Gold for mirrors

The title of the exhibition automatically evokes the first formal exchange between the Spanish and the indigenous Mesoamerica. The Indians were “cheated” for the first time, when they exchanged their gold for the Spaniards mirrors.
The Presidential Bed. Centerpiece prepared in an oval shaped “carpet of corn,” consists of a carved mahogany bed, which combines both Spanish, and Mexican iconography. Approximately 2000 iron nails that reproduce the topography of Mexico cover the surface, or alleged mattress.
The Presidential Chair. Is a version of the Mexican presidential chair, but instead of the cushioned seat, there is a toilet mounted on a circle formed with Mexican land.
The three México’s. An iron cross partially covered by a cement base from where statuettes in the form of pre-Columbian iconography emerge. The metal cross serves as foundation for a modernist pillar that begins to cover the statuettes, and the cross itself creating a new history.
Gold for mirrors. Wooden text covered with a gold leaf, and chronologically arranged initiating the sentence with the oldest typography, on to the most modern. The text is installed on the wall over rectangular mirrors, forcing viewers to look at themselves while they read. The piece reads: “Gold for mirrors in the eyes of a Mexico that has yet to learn to look at itself.”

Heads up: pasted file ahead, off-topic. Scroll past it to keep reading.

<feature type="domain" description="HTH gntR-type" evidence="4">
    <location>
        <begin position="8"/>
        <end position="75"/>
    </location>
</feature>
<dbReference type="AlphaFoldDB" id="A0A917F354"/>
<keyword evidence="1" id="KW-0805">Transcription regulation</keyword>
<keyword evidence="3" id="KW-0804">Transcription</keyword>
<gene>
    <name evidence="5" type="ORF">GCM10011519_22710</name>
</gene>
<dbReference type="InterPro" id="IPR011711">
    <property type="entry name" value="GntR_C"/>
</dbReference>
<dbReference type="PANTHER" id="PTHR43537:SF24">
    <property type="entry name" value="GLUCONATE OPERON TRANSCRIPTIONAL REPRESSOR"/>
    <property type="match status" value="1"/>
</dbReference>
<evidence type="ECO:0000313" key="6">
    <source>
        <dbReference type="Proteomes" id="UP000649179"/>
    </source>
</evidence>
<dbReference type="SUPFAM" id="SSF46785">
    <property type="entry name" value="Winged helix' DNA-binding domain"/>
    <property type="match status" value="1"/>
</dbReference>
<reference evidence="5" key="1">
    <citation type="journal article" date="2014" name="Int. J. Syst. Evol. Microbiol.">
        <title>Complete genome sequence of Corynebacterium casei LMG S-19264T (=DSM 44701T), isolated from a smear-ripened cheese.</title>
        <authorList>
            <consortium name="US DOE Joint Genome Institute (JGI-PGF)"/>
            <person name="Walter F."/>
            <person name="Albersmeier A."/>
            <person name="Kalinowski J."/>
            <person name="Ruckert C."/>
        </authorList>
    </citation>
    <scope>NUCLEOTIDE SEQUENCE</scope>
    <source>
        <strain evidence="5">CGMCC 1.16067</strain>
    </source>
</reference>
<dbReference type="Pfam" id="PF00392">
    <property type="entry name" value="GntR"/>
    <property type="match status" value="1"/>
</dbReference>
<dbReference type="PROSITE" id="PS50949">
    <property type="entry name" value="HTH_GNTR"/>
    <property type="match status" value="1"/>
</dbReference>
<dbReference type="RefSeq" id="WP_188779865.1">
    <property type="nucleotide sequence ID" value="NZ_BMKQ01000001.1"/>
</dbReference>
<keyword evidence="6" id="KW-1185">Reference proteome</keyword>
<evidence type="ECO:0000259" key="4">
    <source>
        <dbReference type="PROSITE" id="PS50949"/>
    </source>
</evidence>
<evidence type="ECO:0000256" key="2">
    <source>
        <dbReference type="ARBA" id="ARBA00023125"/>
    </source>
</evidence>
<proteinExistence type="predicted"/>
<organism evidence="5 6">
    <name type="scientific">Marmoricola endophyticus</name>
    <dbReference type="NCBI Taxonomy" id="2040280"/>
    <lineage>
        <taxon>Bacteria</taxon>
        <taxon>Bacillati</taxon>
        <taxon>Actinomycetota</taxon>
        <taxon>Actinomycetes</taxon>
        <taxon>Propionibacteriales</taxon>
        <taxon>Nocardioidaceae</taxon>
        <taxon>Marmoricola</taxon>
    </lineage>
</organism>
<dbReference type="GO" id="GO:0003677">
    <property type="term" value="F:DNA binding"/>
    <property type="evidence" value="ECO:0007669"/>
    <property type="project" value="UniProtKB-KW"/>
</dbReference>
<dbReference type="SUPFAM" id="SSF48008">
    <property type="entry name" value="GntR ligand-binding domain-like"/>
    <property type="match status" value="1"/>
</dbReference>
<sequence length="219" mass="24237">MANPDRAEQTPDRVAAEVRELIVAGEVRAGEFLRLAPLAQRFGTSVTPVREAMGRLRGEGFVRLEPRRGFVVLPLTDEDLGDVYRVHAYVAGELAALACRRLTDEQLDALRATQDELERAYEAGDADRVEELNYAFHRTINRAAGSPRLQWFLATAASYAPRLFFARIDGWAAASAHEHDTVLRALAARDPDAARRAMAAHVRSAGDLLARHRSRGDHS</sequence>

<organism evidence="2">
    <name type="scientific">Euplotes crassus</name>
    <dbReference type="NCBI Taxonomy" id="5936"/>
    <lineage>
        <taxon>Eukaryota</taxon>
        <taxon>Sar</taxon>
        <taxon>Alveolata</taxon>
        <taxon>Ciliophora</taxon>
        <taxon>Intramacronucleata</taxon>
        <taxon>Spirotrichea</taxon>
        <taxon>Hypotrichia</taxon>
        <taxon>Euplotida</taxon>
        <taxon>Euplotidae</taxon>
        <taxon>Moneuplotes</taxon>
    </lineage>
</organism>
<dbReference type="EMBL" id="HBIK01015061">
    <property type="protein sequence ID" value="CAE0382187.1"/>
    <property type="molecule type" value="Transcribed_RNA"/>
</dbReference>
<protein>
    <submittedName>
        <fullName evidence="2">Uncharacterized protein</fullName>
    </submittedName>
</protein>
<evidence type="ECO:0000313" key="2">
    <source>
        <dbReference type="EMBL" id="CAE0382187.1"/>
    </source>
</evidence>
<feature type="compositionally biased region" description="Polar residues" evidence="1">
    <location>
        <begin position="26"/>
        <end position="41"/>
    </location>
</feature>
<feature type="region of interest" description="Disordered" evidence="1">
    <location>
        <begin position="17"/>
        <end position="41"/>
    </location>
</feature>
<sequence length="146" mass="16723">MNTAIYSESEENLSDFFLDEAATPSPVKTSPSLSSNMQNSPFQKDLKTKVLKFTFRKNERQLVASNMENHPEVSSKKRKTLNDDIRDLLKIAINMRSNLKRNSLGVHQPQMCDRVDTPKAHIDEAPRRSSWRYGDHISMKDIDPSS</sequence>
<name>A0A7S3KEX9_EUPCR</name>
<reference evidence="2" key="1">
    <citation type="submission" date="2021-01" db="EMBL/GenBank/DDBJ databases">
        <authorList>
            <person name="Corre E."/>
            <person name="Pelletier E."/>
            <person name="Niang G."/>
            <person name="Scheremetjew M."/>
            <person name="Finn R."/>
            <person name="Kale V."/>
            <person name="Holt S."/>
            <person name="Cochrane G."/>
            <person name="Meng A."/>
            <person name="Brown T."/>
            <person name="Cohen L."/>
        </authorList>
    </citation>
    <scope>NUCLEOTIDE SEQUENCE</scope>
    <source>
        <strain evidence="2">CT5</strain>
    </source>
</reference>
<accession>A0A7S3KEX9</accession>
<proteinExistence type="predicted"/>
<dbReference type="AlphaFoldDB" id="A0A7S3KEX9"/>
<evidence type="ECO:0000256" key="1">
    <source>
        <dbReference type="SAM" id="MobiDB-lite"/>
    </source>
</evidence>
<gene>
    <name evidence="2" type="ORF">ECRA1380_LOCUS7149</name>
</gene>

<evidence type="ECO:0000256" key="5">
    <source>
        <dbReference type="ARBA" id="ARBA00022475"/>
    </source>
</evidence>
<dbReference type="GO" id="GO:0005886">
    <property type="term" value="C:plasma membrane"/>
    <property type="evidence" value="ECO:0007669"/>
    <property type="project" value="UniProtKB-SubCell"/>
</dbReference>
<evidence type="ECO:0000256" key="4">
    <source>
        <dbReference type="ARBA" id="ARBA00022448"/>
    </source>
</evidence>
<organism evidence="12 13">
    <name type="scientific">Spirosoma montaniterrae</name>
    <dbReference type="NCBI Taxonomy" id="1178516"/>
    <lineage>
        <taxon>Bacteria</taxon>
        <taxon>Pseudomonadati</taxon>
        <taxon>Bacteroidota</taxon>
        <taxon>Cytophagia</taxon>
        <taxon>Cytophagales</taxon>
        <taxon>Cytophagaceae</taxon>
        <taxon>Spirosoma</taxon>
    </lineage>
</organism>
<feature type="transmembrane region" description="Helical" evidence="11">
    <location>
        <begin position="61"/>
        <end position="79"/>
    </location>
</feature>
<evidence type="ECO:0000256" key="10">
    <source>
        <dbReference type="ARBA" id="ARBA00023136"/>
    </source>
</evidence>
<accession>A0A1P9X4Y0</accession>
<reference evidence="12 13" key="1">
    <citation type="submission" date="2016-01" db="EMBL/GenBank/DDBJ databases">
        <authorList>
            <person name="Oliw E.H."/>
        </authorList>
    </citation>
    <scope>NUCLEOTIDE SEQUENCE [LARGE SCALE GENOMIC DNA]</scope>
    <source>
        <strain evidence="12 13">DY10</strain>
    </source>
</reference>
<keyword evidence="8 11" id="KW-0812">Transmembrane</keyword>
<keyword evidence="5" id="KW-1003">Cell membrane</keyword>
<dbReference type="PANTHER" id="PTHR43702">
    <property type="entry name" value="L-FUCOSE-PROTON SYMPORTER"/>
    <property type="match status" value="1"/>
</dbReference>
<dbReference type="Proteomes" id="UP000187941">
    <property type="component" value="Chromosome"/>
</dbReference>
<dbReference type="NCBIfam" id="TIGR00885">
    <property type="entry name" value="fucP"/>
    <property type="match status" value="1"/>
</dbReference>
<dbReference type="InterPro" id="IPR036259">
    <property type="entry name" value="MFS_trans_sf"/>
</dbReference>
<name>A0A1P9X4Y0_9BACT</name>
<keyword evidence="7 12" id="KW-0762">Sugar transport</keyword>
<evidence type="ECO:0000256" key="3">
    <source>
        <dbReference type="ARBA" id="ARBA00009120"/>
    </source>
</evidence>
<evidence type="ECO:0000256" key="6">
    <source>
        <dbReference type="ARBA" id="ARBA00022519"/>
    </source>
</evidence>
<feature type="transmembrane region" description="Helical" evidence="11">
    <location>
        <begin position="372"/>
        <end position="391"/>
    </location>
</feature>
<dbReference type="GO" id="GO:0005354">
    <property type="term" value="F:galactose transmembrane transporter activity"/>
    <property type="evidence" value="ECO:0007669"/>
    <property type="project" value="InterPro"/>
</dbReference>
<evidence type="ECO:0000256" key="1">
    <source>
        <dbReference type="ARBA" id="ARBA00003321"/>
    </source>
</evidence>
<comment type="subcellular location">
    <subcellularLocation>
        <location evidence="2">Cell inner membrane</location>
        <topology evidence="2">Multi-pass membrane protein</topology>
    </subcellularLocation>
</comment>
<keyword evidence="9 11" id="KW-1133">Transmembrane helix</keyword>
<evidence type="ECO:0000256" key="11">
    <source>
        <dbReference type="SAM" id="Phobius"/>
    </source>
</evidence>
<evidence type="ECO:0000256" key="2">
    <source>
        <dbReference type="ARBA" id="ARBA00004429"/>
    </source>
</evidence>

Caoba/Chechan. A transportation box made of tropical woods from southeast México: mahogany, chechen. The box is mounted on two sawhorses and it denotes the Aztec treasure. Four deities made of cement serve as guardians of the treasure resting at the legs of each sawhorse. The box is empty emphasizing the natural resources as the real treasure looted by the Spanish conquest.
Exhibit comprised of five sculptural installations, originally mounted in Los Angeles, California before the 2000 presidential elections of Mexico